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Wednesday, September 11, 2013
Out of Mulberry Street Stories of Tenement life in New York City - by Jacob Riis
Out of Mulberry Street Stories of Tenement life in New York City, is non-fiction by American Jacob Riis. (US Edition) (UK Edition) I might have said he was Danish as he was born and grew up in Denmark before emigrating; but the famous social reformer was American through and through. The account of his many failures, ill-advised decisions and near starvation before he achieved spectacular success as a journalist make his Wikipedia biography enthralling reading. Yes, those are words seldom paired - but someone did a good job there on Riis.
But turning to the book on offer:
It purports to be a series of journalism pieces, but seems to have been put together as one piece on Christmas in the Bowery. I don't want to mislead you that this is a Christmas story. In fact he describes a Jewish wedding. It is just that Riis is writing at that time of year when so many get the only time they will have off work.
Farthest down-town, where the island narrows toward the Battery, and warehouses crowd the few remaining tenements, the somber-hued colony of Syrians is astir with preparation for the holiday. How comes it that in the only settlement of the real Christmas people in New York the corner saloon appropriates to itself all the outward signs of it? Even the floral cross that is nailed over the door of the Orthodox church is long withered and dead: it has been there since Easter, and it is yet twelve days to Christmas by the belated reckoning of the Greek Church.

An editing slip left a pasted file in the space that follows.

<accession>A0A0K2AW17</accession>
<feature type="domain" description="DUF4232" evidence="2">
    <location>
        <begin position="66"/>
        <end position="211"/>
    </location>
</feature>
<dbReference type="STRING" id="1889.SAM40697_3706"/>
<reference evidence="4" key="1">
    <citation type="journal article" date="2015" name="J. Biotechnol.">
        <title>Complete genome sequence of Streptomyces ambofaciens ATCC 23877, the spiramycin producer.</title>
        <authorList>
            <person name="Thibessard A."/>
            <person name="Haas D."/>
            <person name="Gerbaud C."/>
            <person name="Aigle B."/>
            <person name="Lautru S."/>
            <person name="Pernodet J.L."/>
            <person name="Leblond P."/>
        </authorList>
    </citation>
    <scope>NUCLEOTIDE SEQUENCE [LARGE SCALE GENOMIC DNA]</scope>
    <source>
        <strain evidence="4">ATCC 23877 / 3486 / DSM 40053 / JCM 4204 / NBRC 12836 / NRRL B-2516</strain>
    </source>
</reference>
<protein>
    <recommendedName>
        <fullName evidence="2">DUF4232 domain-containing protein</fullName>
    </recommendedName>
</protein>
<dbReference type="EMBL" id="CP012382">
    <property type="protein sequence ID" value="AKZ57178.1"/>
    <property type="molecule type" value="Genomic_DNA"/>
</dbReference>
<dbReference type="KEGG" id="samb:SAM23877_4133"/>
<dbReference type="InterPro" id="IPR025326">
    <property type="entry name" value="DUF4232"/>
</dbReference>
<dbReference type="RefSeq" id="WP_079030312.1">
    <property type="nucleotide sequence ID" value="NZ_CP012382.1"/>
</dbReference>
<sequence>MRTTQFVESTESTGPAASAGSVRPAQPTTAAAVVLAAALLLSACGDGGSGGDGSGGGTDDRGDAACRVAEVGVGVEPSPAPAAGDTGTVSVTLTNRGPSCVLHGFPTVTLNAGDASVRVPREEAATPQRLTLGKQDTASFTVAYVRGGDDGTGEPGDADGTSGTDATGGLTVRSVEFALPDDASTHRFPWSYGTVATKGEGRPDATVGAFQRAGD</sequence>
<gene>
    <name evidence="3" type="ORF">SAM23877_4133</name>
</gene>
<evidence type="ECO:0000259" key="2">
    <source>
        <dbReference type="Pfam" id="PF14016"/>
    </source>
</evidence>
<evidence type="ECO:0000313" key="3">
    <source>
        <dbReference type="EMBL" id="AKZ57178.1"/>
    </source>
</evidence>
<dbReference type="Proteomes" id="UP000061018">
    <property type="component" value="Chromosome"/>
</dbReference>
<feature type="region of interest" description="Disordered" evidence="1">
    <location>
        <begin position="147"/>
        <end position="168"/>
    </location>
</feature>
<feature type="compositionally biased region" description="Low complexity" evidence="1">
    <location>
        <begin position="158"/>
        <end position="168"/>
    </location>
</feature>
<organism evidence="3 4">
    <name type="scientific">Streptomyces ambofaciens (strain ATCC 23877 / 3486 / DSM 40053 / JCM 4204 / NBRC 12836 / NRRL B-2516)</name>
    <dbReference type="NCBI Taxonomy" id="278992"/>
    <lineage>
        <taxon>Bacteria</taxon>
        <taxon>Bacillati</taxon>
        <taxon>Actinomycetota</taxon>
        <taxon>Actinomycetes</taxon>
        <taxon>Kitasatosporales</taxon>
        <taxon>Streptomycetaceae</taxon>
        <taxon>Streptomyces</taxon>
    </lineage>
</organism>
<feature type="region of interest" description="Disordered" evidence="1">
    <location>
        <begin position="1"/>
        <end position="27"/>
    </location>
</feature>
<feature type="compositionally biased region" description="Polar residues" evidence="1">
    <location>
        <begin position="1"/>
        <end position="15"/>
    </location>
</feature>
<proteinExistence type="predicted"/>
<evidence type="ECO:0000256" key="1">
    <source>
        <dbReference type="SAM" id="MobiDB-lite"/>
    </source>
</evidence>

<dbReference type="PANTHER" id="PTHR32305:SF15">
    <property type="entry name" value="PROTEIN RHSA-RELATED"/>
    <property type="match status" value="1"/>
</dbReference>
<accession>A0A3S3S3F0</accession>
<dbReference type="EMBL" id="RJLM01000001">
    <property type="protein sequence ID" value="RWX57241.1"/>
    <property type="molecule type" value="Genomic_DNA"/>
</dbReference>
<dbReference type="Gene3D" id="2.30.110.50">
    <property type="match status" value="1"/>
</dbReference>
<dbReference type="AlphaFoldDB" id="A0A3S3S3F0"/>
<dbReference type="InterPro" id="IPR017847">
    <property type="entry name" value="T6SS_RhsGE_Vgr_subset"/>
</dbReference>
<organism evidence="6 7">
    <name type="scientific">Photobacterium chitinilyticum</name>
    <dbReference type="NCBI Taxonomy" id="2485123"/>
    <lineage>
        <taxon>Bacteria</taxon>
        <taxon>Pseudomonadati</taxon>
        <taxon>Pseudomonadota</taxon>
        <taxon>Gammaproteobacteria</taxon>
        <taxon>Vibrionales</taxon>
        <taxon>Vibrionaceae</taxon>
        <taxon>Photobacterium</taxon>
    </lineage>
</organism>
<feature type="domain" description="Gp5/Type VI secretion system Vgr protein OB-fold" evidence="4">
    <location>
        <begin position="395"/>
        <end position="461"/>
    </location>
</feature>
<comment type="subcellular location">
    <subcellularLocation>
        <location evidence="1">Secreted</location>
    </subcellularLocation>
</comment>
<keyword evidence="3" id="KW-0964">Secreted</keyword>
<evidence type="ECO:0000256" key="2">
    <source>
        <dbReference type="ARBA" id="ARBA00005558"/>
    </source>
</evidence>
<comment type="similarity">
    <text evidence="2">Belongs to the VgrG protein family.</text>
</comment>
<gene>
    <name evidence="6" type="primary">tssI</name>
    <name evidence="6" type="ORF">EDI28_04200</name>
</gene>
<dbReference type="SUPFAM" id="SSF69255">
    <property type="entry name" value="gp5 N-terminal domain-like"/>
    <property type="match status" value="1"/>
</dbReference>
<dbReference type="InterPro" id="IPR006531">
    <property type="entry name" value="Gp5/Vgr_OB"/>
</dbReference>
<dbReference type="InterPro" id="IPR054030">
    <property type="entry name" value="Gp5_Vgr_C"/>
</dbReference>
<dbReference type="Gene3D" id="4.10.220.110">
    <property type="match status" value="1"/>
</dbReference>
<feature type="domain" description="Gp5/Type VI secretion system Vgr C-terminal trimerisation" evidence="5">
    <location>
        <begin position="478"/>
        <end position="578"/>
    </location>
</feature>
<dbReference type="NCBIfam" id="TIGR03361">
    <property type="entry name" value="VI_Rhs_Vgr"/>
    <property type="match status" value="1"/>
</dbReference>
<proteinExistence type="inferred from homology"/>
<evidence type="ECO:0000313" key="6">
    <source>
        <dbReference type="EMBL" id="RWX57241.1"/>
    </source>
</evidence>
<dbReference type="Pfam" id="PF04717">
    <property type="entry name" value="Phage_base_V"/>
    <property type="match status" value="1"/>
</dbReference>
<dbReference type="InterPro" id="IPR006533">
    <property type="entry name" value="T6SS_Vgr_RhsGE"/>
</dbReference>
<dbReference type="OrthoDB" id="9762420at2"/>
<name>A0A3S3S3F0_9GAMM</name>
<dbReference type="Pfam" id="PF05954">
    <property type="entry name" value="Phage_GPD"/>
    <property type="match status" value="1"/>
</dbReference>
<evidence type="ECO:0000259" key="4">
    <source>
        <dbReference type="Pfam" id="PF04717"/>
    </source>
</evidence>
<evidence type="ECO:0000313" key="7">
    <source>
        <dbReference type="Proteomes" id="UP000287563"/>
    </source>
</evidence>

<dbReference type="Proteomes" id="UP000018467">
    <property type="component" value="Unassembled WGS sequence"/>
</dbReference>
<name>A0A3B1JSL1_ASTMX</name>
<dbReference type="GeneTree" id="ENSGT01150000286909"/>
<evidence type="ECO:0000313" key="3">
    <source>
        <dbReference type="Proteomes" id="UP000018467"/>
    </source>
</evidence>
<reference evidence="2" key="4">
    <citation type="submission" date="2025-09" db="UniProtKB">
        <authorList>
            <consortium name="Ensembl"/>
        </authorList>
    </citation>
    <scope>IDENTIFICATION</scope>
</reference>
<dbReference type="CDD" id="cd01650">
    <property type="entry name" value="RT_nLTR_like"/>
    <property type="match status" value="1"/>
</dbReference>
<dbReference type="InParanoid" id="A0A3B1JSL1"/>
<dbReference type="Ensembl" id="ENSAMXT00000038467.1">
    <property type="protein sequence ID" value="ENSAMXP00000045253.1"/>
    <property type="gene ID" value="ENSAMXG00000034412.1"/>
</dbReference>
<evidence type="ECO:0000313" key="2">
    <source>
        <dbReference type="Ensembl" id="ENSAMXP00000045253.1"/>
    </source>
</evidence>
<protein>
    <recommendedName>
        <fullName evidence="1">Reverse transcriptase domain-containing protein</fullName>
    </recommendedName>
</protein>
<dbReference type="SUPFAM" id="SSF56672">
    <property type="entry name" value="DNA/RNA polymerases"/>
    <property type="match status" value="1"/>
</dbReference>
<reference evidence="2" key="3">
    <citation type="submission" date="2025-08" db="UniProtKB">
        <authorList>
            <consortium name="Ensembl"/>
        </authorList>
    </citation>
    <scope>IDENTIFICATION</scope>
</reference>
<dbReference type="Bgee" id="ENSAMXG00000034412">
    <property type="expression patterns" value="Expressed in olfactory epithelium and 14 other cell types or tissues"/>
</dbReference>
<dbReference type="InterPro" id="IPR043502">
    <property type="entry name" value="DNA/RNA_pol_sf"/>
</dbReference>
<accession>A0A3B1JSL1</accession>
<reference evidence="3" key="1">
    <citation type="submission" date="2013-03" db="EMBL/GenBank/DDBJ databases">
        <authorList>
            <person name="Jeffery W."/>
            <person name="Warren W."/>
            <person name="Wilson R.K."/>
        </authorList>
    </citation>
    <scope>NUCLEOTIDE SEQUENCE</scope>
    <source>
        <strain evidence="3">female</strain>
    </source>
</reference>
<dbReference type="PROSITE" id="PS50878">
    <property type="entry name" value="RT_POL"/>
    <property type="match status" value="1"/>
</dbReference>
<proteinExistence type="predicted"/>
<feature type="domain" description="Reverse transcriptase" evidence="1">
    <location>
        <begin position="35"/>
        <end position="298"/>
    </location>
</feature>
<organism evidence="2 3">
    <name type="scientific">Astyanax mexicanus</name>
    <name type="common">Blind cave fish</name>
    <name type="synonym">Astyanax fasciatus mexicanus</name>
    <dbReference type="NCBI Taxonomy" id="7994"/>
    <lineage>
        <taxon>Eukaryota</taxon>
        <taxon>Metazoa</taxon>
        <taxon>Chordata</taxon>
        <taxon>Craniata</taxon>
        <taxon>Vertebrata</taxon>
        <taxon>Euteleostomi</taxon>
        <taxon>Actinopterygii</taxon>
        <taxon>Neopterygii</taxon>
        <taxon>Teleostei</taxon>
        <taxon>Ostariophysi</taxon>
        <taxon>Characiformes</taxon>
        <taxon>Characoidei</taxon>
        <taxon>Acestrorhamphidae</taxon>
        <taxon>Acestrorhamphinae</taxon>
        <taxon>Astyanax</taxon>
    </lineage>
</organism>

But if the houses show no sign of the holiday, within there is nothing lacking. The whole colony is gone a-visiting. There are enough of the unorthodox to set the fashion, and the rest follow the custom of the country. The men go from house to house, laugh, shake hands, and kiss one another on both cheeks, with the salutation, “Kol am va antom Salimoon.” “Every year and you are safe,” the Syrian guide renders it into English; and a non-professional interpreter amends it: “May you grow happier year by year.”
The moral of this brief review might be, "expect the unexpected." On the eve of September 11, my attention turned to New York City in 2001, but this book written in 1898 has just brought me back to the present day.
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Posted by Marilyn Litt at 12:12 AM